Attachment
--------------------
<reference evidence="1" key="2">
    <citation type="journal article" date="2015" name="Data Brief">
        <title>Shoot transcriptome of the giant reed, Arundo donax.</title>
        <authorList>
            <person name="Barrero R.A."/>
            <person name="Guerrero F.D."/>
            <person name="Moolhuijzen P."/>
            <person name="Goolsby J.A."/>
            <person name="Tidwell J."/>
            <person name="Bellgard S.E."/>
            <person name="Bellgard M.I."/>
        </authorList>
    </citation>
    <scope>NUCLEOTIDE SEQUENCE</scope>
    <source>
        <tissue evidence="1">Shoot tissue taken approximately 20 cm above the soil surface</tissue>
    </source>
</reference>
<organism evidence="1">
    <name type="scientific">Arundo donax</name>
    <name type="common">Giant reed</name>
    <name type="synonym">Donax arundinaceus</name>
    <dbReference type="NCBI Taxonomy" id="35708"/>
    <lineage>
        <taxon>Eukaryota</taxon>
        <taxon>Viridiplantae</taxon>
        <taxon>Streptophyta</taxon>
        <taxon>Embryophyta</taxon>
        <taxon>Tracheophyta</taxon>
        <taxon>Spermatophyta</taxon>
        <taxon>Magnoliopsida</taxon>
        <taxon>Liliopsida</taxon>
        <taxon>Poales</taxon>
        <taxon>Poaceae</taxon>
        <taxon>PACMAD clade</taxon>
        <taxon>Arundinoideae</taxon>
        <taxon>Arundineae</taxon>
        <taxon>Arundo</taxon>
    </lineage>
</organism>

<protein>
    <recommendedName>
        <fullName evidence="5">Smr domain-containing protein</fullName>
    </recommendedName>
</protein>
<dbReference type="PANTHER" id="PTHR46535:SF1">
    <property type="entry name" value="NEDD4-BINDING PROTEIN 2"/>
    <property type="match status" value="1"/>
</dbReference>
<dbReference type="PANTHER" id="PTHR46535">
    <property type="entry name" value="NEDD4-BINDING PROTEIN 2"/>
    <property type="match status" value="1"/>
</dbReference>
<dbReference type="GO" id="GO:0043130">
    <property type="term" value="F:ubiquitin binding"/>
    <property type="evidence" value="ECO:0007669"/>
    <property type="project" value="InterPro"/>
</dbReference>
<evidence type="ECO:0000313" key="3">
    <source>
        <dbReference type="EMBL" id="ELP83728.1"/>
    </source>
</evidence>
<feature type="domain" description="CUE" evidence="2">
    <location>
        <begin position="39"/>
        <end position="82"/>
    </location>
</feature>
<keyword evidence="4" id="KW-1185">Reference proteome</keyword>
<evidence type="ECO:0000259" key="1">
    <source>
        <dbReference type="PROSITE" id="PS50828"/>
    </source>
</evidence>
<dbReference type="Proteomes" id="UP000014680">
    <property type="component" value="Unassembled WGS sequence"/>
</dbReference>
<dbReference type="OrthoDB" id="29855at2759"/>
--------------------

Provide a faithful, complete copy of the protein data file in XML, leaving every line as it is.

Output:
<reference evidence="1" key="2">
    <citation type="journal article" date="2015" name="Data Brief">
        <title>Shoot transcriptome of the giant reed, Arundo donax.</title>
        <authorList>
            <person name="Barrero R.A."/>
            <person name="Guerrero F.D."/>
            <person name="Moolhuijzen P."/>
            <person name="Goolsby J.A."/>
            <person name="Tidwell J."/>
            <person name="Bellgard S.E."/>
            <person name="Bellgard M.I."/>
        </authorList>
    </citation>
    <scope>NUCLEOTIDE SEQUENCE</scope>
    <source>
        <tissue evidence="1">Shoot tissue taken approximately 20 cm above the soil surface</tissue>
    </source>
</reference>
<organism evidence="1">
    <name type="scientific">Arundo donax</name>
    <name type="common">Giant reed</name>
    <name type="synonym">Donax arundinaceus</name>
    <dbReference type="NCBI Taxonomy" id="35708"/>
    <lineage>
        <taxon>Eukaryota</taxon>
        <taxon>Viridiplantae</taxon>
        <taxon>Streptophyta</taxon>
        <taxon>Embryophyta</taxon>
        <taxon>Tracheophyta</taxon>
        <taxon>Spermatophyta</taxon>
        <taxon>Magnoliopsida</taxon>
        <taxon>Liliopsida</taxon>
        <taxon>Poales</taxon>
        <taxon>Poaceae</taxon>
        <taxon>PACMAD clade</taxon>
        <taxon>Arundinoideae</taxon>
        <taxon>Arundineae</taxon>
        <taxon>Arundo</taxon>
    </lineage>
</organism>

<protein>
    <recommendedName>
        <fullName evidence="5">Smr domain-containing protein</fullName>
    </recommendedName>
</protein>
<dbReference type="PANTHER" id="PTHR46535:SF1">
    <property type="entry name" value="NEDD4-BINDING PROTEIN 2"/>
    <property type="match status" value="1"/>
</dbReference>
<dbReference type="PANTHER" id="PTHR46535">
    <property type="entry name" value="NEDD4-BINDING PROTEIN 2"/>
    <property type="match status" value="1"/>
</dbReference>
<dbReference type="GO" id="GO:0043130">
    <property type="term" value="F:ubiquitin binding"/>
    <property type="evidence" value="ECO:0007669"/>
    <property type="project" value="InterPro"/>
</dbReference>
<evidence type="ECO:0000313" key="3">
    <source>
        <dbReference type="EMBL" id="ELP83728.1"/>
    </source>
</evidence>
<feature type="domain" description="CUE" evidence="2">
    <location>
        <begin position="39"/>
        <end position="82"/>
    </location>
</feature>
<keyword evidence="4" id="KW-1185">Reference proteome</keyword>
<evidence type="ECO:0000259" key="1">
    <source>
        <dbReference type="PROSITE" id="PS50828"/>
    </source>
</evidence>
<dbReference type="Proteomes" id="UP000014680">
    <property type="component" value="Unassembled WGS sequence"/>
</dbReference>
<dbReference type="OrthoDB" id="29855at2759"/>